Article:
Part 2/3 By Jukka Ropponen (Link to article 1/3)
This paper is written from a little different perspective than usual with focus on looking into competitiveness of the Finnish manufacturing industry from business point of view. It is very obvious that manufacturing industry can operate in Finland with good level of profitability if operations are well tuned and modernized. Too much of the focus in the past has been on salary levels only being the issue why manufacturing in Finland has not been attractive for companies.
4. Human resources, burden or asset
This is one of the key trends today. With rising salary levels all over the place nobody can stay competitive just by adding more people to the process. It may give a temporary boost if labor costs are real low, but eventually salary levels do even out to a degree.
In Finland salary levels are fairly high, but this is not the issue for our manufacturing industry. As I pointed out in previous section # 3, there are so many areas that need to be looked over and optimized that cost of human labor is not the deciding factor in most of the cases.
Mr. Matti Alahuhta, new Chairman of the Confederation of Finnish Industries made some good remarks in his first interview in this new position in November 2014: “For the next decades digitalization will change our world, and robotics will bring a lot of opportunities. Labor costs between continents will even. All this progress offers us a lot of opportunities as long as we are willing to change!” In the same speech Mr. Alahuhta also noted that Finland does not necessarily need to lose industrial jobs. He sees that digitalization provides us one of the biggest opportunities.
What Mr. Alahuhta says in his statement has already started to happen in some areas. For example U.S. manufacturing companies have started to bring operations back to U.S. according to Boston Consulting Group. (http://news.yahoo.com/manufacturing-moving-china-us-survey-065217238–finance.html )
So Mr. Alahuhta is very right with his statements! What does all that mean for our manufacturing industry? Here’s the main lesson:
USE HUMAN LABOR FOR VALUE ADDED EFFORTS ONLY!
This means that we should only use people for the tasks where every time they touch products they add value to them. Everything else can and should be automated in order to be competitive. Does this mean reduction of manufacturing jobs in Finland? Yes and no, depends on how we execute things. Lets look at both answers a bit closer:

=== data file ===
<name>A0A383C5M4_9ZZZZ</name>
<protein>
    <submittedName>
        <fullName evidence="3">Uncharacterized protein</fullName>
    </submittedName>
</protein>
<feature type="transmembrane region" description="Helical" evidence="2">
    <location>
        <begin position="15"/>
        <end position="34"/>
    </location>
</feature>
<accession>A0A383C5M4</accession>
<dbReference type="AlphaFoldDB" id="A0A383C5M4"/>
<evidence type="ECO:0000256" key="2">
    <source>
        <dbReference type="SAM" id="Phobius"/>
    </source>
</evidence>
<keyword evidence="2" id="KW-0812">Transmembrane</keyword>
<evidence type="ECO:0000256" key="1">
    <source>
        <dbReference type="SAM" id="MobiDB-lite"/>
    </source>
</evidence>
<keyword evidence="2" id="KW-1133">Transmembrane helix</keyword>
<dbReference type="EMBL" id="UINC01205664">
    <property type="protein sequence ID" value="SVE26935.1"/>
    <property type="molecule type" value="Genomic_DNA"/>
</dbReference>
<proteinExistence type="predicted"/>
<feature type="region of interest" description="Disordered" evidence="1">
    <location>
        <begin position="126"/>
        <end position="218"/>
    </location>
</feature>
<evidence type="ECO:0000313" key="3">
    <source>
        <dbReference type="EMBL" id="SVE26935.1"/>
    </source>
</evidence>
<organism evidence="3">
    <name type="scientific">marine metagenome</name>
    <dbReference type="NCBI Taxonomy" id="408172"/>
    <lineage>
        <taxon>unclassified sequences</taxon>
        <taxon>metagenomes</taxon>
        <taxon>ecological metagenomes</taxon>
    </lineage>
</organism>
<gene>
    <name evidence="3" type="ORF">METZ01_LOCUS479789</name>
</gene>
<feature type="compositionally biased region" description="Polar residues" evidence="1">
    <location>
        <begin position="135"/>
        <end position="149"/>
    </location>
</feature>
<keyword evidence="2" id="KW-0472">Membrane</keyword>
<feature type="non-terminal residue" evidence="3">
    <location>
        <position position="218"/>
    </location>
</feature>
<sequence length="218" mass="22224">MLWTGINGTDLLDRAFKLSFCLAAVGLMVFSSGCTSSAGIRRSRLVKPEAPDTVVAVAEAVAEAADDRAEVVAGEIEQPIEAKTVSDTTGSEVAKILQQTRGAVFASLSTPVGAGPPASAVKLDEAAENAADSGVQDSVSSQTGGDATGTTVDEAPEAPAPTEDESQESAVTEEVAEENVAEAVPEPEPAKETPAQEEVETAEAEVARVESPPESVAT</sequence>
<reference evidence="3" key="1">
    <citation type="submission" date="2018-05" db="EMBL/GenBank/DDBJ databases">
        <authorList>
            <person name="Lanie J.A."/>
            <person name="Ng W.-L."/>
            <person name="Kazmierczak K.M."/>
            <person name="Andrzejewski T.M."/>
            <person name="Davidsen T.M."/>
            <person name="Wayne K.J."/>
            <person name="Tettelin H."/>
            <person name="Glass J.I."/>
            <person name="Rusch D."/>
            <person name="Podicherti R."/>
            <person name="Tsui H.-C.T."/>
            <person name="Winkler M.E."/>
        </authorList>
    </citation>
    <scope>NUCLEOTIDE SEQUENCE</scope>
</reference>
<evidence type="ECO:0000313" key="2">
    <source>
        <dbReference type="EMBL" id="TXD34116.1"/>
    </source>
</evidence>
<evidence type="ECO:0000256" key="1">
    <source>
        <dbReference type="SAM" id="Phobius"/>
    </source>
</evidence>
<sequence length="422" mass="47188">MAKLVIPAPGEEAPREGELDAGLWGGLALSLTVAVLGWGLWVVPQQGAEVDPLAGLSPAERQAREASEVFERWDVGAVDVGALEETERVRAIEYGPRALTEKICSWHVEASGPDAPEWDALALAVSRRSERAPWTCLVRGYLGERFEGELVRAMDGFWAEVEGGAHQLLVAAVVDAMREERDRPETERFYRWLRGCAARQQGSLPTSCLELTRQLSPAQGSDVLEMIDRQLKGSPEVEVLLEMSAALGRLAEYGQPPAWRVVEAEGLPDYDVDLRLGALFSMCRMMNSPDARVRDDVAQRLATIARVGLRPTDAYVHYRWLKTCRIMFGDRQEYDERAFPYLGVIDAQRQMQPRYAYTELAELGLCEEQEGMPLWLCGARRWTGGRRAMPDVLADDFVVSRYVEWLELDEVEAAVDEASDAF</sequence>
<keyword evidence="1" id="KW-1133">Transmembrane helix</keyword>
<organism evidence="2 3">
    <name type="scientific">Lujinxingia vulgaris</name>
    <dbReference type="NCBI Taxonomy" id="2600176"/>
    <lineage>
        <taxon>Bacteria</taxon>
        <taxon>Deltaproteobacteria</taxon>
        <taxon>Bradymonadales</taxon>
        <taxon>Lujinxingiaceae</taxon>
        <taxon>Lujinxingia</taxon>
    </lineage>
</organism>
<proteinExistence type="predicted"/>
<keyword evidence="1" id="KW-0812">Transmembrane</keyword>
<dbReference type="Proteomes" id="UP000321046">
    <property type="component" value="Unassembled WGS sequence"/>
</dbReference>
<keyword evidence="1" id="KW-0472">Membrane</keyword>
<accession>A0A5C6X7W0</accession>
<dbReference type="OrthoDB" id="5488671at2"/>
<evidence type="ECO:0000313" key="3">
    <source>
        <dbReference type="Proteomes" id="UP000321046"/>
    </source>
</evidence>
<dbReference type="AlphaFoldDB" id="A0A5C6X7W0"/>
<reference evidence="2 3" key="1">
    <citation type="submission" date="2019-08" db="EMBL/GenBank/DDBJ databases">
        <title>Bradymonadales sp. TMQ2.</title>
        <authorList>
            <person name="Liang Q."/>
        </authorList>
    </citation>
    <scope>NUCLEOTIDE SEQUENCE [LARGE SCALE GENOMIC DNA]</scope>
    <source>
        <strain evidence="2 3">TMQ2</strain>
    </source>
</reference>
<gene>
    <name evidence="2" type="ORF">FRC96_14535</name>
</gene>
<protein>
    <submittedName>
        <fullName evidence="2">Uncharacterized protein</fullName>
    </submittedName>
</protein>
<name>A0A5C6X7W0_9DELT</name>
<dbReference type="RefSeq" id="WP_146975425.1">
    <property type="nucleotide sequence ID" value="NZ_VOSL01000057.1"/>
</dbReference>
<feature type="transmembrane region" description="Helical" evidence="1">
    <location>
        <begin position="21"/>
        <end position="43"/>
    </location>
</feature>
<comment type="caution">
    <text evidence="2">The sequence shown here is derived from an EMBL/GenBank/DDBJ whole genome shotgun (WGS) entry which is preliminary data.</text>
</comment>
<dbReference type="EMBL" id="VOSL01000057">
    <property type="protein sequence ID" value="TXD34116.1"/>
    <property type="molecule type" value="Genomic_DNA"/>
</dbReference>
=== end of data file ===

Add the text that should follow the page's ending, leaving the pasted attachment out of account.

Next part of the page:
YES, we will have less jobs if we just automate things and replace humans with machines without further planning and modernization of our plants and operations.
Absolutely NOT! If we modernize our manufacturing capabilities and address all areas mentioned in section # 3, we will become much more competitive. This means better sales, more export and bigger demand for the goods we can manufacture. All this will add on as more manufacturing jobs.
Lets look at an example to close this chapter. Valmet Automotive (Uusikaupunki) has modernized their manufacturing capabilities, built full MES (Manufacturing Execution System) and eliminated “Excel driven” execution. On top of that they have built a 200 robot “army” to handle automated parts of their car manufacturing operations. Has this resulted in reduction of workforce or manufacturing jobs? Absolutely not! Valmet Automotive is making more cars today than ever before due to their modern, very competitive and quality focused capabilities. They have added 600 more jobs right to the production floor despite all robotics and modern systems they have. This is due to work being done these days in 3 shifts in order to meet their customer’s demands. In the past they had 1 shift with 300 production floor workers. Now Valmet Automotive runs Mercedes Benz A class production in 3 shifts with 300 people working on each one of them.
More competitive you make your operations, the more jobs you will create!
5. Act immediately – Learn continuously
In this chapter we will drill a bit deeper into the act immediately attitude vs. rear view mirror approach mentioned in chapter # 3.
Before we can change an operation to act immediately mode there needs to be a structure in place that will support that approach. Lets look at a few key components of that needed structure:
- Data/Information – Decisions need to be data/information driven. This is not a problem in todays manufacturing industry as almost all needed information is available readily and in most cases also automatically. Data can be extracted via system from metal cutting robot cells or any other robotics or equipment that are integrated into MES. Some data also needs to be keyed into the system by operators, but in order to be effective this should be limited to the areas where it is not possible to do this automatically.
- System – As mentioned earlier modern manufacturing needs system to orchestrate the whole operation instead of humans planning and managing processes with Excel.
- Processes – Now that we have data and system to support operations we need to define the processes and their parameters.
- Operating procedures – This last step defines what will happen when any process is outside of acceptable defined parameters. There needs to be an indication by the system that calls for immediate action and also gives digital documentation for the best practices in each of the cases / incidents. System will also clock the time needed for solving each one of the issues and forces operators to indicate how the issue was solved. This gives company a great asset when comparing similar problem situations between different shifts or facilities. Digital documentation and system allows best practices to be kept up to date at all time and organization is in continuous improvement & learning mode.
Source: This blog article has been published originally in Finnish Automation Society’s publication series # 44, ISBN-13 978–952-5183-46-7